Movies

Meditative, Life-Affirming Drama – Flickside


The posters for South Korean filmmaker Jin-ho Hur’s Christmas in August (1998) show a man and a woman standing closely together under an overcoat, awkwardly and amorously smiling, as the snow falls from above. The poster and the genre (drama/romance), may make you wrongly interpret this as a passionate love story, riddled with melodramatic gestures. On the contrary, Christmas in August is an unbelievably restrained drama that explores the human condition, occupied by thoughts of love, loss and desire.

In the film’s opening frame we see a smiling, bespectacled young guy, in his early 30s, riding his scooter. He is named Jung-won (Suk-kyu Han) and comes across as a good-natured man living a peaceful life in the suburbs. 

Jung-won owns a small photo studio. He is single and lives with his infirm father. Occasionally, he visits his sisters’ family and enjoys a few drinks with the friends. But, Jung-won seems stuck in the past, while experiencing a rapidly moving present and we soon learn he has no future. We see him wait in the hospital lobby and his family members talk about an ‘illness’, although Jung-won only silently contemplates the imminent death.

Nevertheless, Jun-won suddenly meets a beautiful, full-of-life meter maid (or parking officer) Da-rim (Eun-ha Shim), who is assigned to the neighborhood. She regularly visits Jun-won’s studio to develop proof of infractions (for the parking ticket she writes). An elegant friendship develops between the two. They barely talk, but their silence and smiles seem to convey a lot. 

Christmas in August, in many ways, is reminiscent of classic Japanese cinema, especially in the manner it captures the sublime beauty in simple things. Each of the scenes is astoundingly staged by director Jin-ho Hur and cinematographer Yoo Young-kil. Almost every scene imbues images and gestures that are talking about life and death. Children, full-of-life, occupy the gracefully composed frames, while loss and yearning for the past hangs in the air.

When Jun-won wakes up from sleep (sunlight streams into his room), in the episodic opening sequence, we hear from the principal in a nearby school, talking about ‘new year resolutions’.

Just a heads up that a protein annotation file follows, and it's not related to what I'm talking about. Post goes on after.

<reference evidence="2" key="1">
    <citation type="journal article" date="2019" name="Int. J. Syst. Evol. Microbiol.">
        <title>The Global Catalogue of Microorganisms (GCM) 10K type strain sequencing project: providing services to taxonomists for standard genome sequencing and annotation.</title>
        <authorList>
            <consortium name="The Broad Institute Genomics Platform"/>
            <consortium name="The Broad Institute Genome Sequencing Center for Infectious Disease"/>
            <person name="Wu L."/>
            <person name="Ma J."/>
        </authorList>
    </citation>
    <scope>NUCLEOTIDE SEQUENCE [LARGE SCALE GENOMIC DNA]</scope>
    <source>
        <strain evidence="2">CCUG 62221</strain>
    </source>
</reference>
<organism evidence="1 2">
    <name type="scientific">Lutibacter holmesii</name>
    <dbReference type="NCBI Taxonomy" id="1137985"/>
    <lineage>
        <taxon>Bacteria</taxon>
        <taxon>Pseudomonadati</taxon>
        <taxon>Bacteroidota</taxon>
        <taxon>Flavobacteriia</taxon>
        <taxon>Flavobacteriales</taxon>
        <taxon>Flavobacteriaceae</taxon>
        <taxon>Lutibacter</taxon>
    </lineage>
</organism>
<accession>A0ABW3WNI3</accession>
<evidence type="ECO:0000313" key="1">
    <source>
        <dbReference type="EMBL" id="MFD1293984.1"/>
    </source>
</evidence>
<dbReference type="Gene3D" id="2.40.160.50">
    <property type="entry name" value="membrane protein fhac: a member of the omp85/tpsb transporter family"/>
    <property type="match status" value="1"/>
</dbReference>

A little later Jun-won walks through an empty playground, a crematorium, which just seems to insist on what’s lost and what’s going to be lost. Thereon, the whole narrative is about how Jun-won lives his life to the fullest in this atmosphere of inevitable doom.  

Doctors don’t appear in the story, explaining us what’s ailing the guy. Unlike, most of the terminal illness films, Christmas in August doesn’t treat the illness as the central talking point. When Jun-won tells his friend that he’s going to die, it’s refuted as a joke.

Half an hour into the film, it becomes almost hard to believe, how a person could stay composed knowing he is going to die soon.

And then comes the scene in the police station, when Jun-won’s placid facade drops down, illuminating his dreadful feelings about death. It’s heartbreaking, learning how hard he’s tried to mask the feelings of fear and guilt with a little smile.

Barring a scene where Jung-won writes little instructions for his father to run the photo shop after he’s gone, there isn’t an iota of melodrama or contrived emotions. Even that particular scene isn’t simply to evoke sentiment. It fits well with Jun-won’s diligent characterization. 

Although there are no dramatic twists and turns, the film never for a moment feels dull. It’s because of the impeccably staged sequences and sublime performances from the lead actors.

One of my most favorite scenes is when an elderly woman, with a touch of make-up, comes to Jun-won’s shop to take a memorial portrait (to memorialize the person after death). The script spectacularly focuses on the affinity between Da-rim and Jun-won without including a quick scene of them consummating their relationship. There are the usual awkward inter-plays involved in a courtship. But for the large part, their gleaming eyes hook us to the screen more than spoken words.

Suk-hyu Han and Eun-ha Shim’s portrayal of the lead characters are so low-key and pure, it would be criminal to call them ‘performances.’

One of the best Korean movies, Christmas in August (97 minutes) is a genuinely moving, invigorating drama that celebrates the best in human nature. It imparts a subtle, vital life lesson for all those who take their life for granted.

By Arun Kumar





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